Welcome to my latest dividend income update for 2016. For those of you new to these posts on my site, every month I discuss my approach to investing using Canadian dividend paying stocks and Exchange Traded Funds (ETFs), and how reinvesting the dividends and distributions paid from these Canadian holdings are helping us reach financial freedom.
Dividends are good but let’s be clear: dividends can disappoint.
Even though my thinking about dividend investing has not changed for many years, it’s not all roses. Dividends can be cut or eliminated. Look at Dream REIT (D.UN) this year. Hopefully that’s rare for your portfolio.
With this risk provided let’s also revisit why corporations have paid dividends. It’s not as straightforward as you might think.
In a perfect world, all businesses would allocate capital in a way to perfectly maximize the return on that capital. This would be done so reinvested money would go back into the business in way that pays off immensely for the shareholder (by increasing returns over time AND by continually reducing the company’s tax burden). As you know, we don’t live in a perfect world.
The link I provided above tells us shareholders like optionality – and dividends provide that optionality – to give them the choice to increase or decrease their exposure to the business. Reinvested dividends therefore, take advantage of that optionality, to increase exposure. Dividends taken as cash, do not. The former is something I do, often, although there are never any long-term guarantees about the success of any business. This is why regardless of what you do with your dividends you must diversify across companies and sectors and countries if you want to hold individual stocks. Otherwise just learn to live with stocks for a low fee via index investing and be the market; owning good and bad stocks and everything in between.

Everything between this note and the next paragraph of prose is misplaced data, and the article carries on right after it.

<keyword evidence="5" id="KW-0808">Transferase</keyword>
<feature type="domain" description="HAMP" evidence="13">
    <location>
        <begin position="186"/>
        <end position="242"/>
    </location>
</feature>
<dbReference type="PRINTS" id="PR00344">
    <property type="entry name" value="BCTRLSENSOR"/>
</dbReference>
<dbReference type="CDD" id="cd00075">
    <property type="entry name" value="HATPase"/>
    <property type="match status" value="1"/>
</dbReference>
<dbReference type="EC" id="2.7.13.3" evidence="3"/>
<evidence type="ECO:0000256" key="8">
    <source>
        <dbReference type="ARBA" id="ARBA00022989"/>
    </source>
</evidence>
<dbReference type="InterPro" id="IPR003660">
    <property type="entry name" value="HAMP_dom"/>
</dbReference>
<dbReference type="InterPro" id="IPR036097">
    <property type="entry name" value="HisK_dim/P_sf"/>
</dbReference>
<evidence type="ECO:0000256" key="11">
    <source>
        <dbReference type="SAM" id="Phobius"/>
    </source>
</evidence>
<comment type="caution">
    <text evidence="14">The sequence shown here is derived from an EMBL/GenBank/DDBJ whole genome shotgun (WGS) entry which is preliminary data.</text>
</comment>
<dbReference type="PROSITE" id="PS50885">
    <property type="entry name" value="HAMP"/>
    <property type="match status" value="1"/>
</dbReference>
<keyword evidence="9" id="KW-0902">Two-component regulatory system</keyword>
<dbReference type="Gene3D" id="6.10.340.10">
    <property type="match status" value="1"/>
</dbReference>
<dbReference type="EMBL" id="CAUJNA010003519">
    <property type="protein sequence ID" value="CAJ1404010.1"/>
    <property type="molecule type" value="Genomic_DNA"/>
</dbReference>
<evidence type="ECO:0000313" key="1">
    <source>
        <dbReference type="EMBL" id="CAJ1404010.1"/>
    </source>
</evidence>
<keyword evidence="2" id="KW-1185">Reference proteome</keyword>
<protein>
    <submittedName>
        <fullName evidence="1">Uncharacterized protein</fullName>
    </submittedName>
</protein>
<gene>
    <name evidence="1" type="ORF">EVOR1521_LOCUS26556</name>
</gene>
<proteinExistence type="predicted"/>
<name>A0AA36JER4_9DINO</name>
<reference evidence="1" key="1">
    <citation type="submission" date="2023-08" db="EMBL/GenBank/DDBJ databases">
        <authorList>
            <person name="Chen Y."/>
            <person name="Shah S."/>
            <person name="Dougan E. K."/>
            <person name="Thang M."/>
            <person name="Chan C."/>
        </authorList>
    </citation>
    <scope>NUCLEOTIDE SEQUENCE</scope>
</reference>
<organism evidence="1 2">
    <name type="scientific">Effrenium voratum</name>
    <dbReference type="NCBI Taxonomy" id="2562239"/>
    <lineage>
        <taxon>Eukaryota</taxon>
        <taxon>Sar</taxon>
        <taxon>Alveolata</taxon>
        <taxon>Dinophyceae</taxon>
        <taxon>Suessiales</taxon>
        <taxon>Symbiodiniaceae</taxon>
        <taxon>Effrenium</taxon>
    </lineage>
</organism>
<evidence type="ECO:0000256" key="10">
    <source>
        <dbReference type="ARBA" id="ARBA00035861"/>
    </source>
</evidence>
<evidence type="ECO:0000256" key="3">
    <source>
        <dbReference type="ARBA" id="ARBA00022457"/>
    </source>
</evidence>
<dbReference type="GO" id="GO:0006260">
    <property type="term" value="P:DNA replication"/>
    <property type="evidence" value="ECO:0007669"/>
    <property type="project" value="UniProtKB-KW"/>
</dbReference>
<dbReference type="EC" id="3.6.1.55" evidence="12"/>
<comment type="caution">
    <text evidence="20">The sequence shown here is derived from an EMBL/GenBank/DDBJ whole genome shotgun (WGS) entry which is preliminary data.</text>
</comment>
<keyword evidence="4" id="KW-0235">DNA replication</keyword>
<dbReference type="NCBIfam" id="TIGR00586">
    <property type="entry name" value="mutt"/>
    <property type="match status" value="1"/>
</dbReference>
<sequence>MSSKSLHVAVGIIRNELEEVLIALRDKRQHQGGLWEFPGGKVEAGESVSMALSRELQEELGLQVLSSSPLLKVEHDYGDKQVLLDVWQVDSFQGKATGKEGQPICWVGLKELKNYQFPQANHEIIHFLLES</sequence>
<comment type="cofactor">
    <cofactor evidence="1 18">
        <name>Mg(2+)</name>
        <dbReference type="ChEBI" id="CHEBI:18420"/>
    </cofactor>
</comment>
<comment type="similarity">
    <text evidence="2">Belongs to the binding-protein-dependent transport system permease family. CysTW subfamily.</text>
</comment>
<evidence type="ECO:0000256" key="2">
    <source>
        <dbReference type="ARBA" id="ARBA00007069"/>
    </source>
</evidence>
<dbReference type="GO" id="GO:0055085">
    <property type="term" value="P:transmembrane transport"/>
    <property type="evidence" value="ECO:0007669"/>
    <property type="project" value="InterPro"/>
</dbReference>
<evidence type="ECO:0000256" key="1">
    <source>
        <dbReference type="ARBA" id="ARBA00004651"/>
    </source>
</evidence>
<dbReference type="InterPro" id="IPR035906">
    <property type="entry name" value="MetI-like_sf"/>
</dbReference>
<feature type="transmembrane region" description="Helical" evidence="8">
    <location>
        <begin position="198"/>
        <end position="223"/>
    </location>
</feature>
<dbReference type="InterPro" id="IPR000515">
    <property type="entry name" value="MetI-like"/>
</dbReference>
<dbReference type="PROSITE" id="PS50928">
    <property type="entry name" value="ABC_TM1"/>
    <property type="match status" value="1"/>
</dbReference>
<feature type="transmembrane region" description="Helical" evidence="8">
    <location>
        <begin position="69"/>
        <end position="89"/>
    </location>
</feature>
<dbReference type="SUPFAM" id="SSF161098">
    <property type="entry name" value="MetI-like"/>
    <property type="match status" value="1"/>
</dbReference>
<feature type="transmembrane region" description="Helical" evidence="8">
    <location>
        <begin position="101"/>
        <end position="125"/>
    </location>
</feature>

In September, the following companies we own increased their dividend (and those dividends were reinvested):
- Fortis increased their dividend by 6.7% to $0.40 per share.
- Verizon increased their dividend by 2.21% to $0.5775 per share.
Thanks to the Canadian companies we own in particular, that pay dividends, we crossed a new milestone this month. We’re on pace to earn just over $13,000 in dividend income this calendar year – money we don’t dare touch because it’s earmarked for our financial future to pay for expenses when we’re not working someday.
Getting paid and getting some raises from time to time for doing nothing but staying invested – is part of the optionality equation shareholders have demanded as part of our modern economy. Dividend investing provides cold hard cash into our bank account that we will eventually use. Dividends are not magic, dividend investing is not without some risk, but they are good.